In Defence of Wetherspoons (Again)
Jay Rayner’s Observer column on 7th February notes an FT survey that shows that Wetherspoons are now the largest purveyors of curries in the UK (on Thursdays, a tenner for a curry, side & drink). He points out that this is not a recommendation.
Indeed, here I am with the great beard wearer (former Beard of the Year). If I plan to go out for a curry, Wetherspoons will not be on my list of potential places.
Even so there are as I noted as long ago as 2012 things to be said in defence of Wetherspoons.
You can argue with some justification that they squeeze profit margins of smaller breweries (quid pro quo the beers get a wider market) by selling beers cheaply and they do the same to other pubs.
In attempting to say anything in defence of Wetherspoons and Tim Martin (he of the mullet hair style and UKIP-ish views on some things such as the EU) of course I am biased.
Along with Spurs and BBC television, Wetherspoons is one of Haringey’s greatest exports to the world. The original pub in conjunction with the long written out of history Andrew Marler opened in the late 1970s in Colney Hatch Lane in Muswell Hill. I was an early customer drinking beers such as Sam Smiths, Arkells and Greene King that had never made it to North London before.
Wetherspoons expanded and Haringey is littered with ex-Wetherspoons pubs, most not now actually pubs.
They have recently sold several other of their outlets in the Borough including the Gatehouse in Highgate, (where I doubt they could compete with other pubs) the Devonshire in Crouch End and the very long standing White Lion of Mortimer in Stroud Green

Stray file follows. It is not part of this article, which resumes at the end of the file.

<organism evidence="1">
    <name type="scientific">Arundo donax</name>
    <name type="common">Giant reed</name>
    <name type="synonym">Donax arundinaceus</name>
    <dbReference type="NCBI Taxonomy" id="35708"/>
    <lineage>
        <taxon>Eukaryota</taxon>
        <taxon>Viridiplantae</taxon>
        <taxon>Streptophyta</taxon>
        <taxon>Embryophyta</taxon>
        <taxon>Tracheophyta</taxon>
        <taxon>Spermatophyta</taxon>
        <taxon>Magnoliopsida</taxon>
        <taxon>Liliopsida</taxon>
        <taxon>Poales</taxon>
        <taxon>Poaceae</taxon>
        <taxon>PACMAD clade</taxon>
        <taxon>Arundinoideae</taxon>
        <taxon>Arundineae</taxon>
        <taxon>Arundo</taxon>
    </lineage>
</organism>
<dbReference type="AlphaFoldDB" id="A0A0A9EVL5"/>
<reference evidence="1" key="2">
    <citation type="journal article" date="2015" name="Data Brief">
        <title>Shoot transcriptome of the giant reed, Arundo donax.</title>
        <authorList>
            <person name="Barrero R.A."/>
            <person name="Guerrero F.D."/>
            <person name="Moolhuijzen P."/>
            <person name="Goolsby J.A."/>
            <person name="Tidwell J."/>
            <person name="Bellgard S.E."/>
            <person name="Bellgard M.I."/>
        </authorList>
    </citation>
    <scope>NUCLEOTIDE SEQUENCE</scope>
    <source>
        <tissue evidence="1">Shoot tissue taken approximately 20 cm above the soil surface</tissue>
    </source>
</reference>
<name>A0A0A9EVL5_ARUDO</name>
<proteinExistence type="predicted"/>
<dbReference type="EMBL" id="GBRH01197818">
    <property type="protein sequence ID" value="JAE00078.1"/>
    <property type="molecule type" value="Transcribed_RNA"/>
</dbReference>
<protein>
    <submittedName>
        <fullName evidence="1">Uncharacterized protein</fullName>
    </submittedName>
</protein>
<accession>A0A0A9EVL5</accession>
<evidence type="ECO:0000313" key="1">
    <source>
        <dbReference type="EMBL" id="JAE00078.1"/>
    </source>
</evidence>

Even so the formula as it has evolved over several years is a successful one and the new Spoons at the top of Muswell Hill is proof of the point. It is a well situated and well-designed pub and yes I have both had a beer and eaten in there.
Cask beer is invariably sold- initially in a period when it was not so common as the force of the [old] keg tide was still something to be reckoned with and avoided. Food was also sold- all day [or initially in the period before pubs were open all day, during opening hours]. It may seem odd to younger readers but this was revolutionary.
Of course as Jay Rayner suggests the food is not great but it is usually perfectly edible and reasonably priced. More-over Spoons goes out of its way to publicise things like salt and fat content in its food and encourage, for those so minded, some effort at healthier eating.
More revolutionary aspects included historically no music, no TVs and no games machines. On the last two Wetherspoons has since relented to a degree.
The result however was that the pubs were and mostly still are welcoming to those who did not really feel that the traditional boozer was for them. That is to say [it’s a long list] women, ethnic minorities, lesbians and gays, lefties. At their best Wetherspoons felt like real and well-populated community pubs
Prices are invariably cheap, cheap enough for most [not all] of the most hard up in society to afford at least the occasional pint. That presents some issues of course (see above)
As I travel the country I occasionally find that the Wetherspoons is the best pub in a particular location and it is a genuinely good pub. But actually I don’t drink in Wetherspoons a great deal anymore, festivals aside.
The beer quality, while usually OK, very rarely matches the excellence one can find in the best of the new independent free houses. I don’t drink a great deal (usually a couple of pints on a weekday night, often in halves) so I endeavour to make sure that what I do drink is worth drinking.
The beer range in Spoons can be disappointing, though to be fair Wetherspoons still making a point of selling local beers and in some locations has started selling some local craft keg beers as well.
The big issue with Wetherspoons continues to be I think the failure to move on.
Capitalism- market society- is a dynamic system that continually changes. Yet Wetherspoons have a very similar model to the one they had 10 or 20 years ago. Yes it works and it gets customers.
But while a visit to a Wetherspoons in many areas would have been a must now there are often better pubs that Tim Martin is not even trying to compete with.
Much more could be said but a summary continues to be that there are worse things than Wetherspoons. There are also better things.